West Yorkshire Police set for forced marriage changes

Assistant Chief Constable John Robins

Assistant Chief Constable John Robins

First published in News Bradford Telegraph and Argus: Photograph of the Author by , T&A Reporter

A new campaign to raise awareness of forced marriage and new legal restrictions on the practice being launched in West Yorkshire has been welcomed by a Bradford lawyer who deals with its victims.

The law changes from June 16 and means those found guilty of instigating forced marriage will face punishment of up to seven years in prison.

West Yorkshire Police and other agencies involved in tackling the problem have now launched their campaign to raise awareness of the issue, with publicity material on the ‘right to choose’.

The force’s Assistant Chief Constable John Robins has urged people not to suffer in silence: “Forced marriage is a crime where one or both spouses do not, or cannot, consent to the marriage and duress is involved. This can include physical, psychological, financial, sexual and emotional pressure.

“But let me make it really clear that this is not the same as an ‘arranged marriage’ which is a totally legal practice and involves the consent of both spouses.”

Forced marriage is not associated with any one culture or belief. Most of the cases referred to West Yorkshire Police involve victims in the 13 to 30 age group and while most are female, some are male.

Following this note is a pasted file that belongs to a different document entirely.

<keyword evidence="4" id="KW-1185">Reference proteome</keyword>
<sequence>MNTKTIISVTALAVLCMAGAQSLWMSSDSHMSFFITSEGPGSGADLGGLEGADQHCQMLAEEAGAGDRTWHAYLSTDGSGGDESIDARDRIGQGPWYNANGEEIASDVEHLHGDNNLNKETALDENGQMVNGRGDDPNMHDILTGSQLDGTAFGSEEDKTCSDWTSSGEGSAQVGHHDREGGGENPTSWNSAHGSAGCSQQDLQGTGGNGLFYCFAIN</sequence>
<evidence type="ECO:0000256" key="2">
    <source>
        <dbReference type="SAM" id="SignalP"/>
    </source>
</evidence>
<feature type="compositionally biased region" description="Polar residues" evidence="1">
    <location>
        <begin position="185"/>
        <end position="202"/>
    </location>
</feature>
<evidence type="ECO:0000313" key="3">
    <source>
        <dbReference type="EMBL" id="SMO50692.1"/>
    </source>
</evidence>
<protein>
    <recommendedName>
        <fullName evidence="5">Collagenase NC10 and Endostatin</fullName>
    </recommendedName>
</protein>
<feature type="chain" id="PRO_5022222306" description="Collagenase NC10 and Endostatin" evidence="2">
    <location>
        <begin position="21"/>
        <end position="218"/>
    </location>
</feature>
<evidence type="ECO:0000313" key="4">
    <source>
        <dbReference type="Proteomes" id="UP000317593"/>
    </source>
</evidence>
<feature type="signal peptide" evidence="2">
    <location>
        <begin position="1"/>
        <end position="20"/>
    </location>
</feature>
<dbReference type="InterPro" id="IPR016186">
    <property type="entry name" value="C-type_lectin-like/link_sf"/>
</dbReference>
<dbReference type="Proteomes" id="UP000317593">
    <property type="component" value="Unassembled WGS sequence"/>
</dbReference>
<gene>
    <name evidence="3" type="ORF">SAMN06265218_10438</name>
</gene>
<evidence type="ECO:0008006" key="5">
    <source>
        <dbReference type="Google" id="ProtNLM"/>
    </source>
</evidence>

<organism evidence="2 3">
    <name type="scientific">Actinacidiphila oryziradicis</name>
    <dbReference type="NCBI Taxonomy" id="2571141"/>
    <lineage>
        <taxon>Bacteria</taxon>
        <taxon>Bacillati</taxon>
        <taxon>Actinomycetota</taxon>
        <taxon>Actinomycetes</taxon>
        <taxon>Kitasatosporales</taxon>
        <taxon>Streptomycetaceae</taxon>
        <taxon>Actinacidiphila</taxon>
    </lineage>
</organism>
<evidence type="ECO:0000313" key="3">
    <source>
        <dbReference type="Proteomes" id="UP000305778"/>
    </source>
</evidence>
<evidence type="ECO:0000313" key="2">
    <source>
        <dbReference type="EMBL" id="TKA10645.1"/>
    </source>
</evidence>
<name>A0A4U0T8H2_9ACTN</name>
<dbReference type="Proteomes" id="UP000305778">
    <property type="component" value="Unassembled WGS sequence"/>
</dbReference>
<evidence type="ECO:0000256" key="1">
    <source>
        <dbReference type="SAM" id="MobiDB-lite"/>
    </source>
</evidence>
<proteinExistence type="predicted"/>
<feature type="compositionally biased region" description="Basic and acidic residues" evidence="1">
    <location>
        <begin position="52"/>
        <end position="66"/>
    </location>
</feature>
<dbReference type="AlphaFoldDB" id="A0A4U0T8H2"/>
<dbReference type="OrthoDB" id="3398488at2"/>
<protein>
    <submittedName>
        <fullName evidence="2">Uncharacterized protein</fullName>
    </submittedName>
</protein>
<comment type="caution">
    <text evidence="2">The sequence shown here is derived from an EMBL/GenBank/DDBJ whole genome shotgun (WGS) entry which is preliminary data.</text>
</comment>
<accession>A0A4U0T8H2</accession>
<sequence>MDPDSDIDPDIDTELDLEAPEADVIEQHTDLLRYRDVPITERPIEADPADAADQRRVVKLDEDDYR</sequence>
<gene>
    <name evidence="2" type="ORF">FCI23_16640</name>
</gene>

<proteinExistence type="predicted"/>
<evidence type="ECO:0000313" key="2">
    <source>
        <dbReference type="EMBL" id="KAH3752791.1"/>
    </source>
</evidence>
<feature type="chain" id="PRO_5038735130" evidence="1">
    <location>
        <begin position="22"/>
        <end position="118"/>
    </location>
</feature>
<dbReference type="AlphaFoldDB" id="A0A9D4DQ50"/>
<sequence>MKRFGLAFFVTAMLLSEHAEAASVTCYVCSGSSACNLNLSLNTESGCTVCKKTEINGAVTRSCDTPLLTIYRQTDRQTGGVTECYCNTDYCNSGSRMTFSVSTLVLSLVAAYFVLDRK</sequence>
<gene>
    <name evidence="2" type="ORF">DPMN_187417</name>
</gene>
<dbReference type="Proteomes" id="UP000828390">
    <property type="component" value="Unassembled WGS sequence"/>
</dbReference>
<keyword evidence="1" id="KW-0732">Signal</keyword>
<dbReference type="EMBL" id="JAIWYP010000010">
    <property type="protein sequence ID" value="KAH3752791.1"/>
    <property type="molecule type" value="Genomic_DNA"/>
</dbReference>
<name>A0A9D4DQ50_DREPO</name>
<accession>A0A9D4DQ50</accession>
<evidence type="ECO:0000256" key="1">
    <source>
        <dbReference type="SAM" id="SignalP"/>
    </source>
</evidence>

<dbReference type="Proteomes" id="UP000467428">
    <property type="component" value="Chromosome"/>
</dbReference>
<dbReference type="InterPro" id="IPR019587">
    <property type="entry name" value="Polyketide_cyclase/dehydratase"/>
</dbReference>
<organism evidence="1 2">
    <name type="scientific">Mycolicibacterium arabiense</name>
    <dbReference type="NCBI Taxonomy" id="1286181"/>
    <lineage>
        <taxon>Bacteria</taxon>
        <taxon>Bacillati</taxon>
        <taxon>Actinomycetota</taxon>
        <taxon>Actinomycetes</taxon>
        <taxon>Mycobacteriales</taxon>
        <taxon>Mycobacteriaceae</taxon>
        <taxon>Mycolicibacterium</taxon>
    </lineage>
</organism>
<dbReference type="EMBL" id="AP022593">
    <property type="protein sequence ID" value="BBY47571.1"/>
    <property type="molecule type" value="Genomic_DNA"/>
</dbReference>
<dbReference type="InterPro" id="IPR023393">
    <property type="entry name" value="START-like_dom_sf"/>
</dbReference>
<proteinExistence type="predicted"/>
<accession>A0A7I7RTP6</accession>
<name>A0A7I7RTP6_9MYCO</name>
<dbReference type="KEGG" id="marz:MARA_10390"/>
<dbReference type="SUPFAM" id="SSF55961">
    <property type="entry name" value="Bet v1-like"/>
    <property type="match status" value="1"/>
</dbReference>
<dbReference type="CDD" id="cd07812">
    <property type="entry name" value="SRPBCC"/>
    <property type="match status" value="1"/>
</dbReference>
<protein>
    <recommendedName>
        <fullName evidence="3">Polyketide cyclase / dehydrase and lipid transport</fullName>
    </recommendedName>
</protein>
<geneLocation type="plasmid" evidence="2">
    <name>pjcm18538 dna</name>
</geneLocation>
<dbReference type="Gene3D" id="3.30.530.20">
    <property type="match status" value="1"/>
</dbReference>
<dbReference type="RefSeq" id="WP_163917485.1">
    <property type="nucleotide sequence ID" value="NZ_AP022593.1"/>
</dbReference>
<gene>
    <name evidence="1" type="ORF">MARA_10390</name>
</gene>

“Someone forced to marry may find it very difficult to take action to prevent it happening or initiate action to end a forced marriage.

“We will be taking a ‘victim-led approach’ in delivering the new Forced Marriage legislation. This will respect the views of victims, provide the necessary support, confidentiality and protection from harm.

“Our campaign aims to raise awareness of the issues surrounding forced marriage, including the indicators of this crime and the potential consequences for perpetrators. It is also designed to prevent forced marriage in the first place, empowering victims and prompting enforcement activity.”

Jamil Ismail, a solicitor with Petherbridge Bassra, said: “It is important there are stiff penalties for crimes which ruin people’s lives. It can only be a good thing.”

However, he added: “The legal change is good, but hopefully people will alter their thinking. The law treats the problem, but we want to cure the problem.

“A lot of this has to come through education.”

He said the effects of forced marriage not only affected the immediate parties, but their wider families and sometimes even those who had instigated the marriage, when things later went wrong.

A forced marriage page is on the police website at westyorkshire.police. uk/forcedmarriage.

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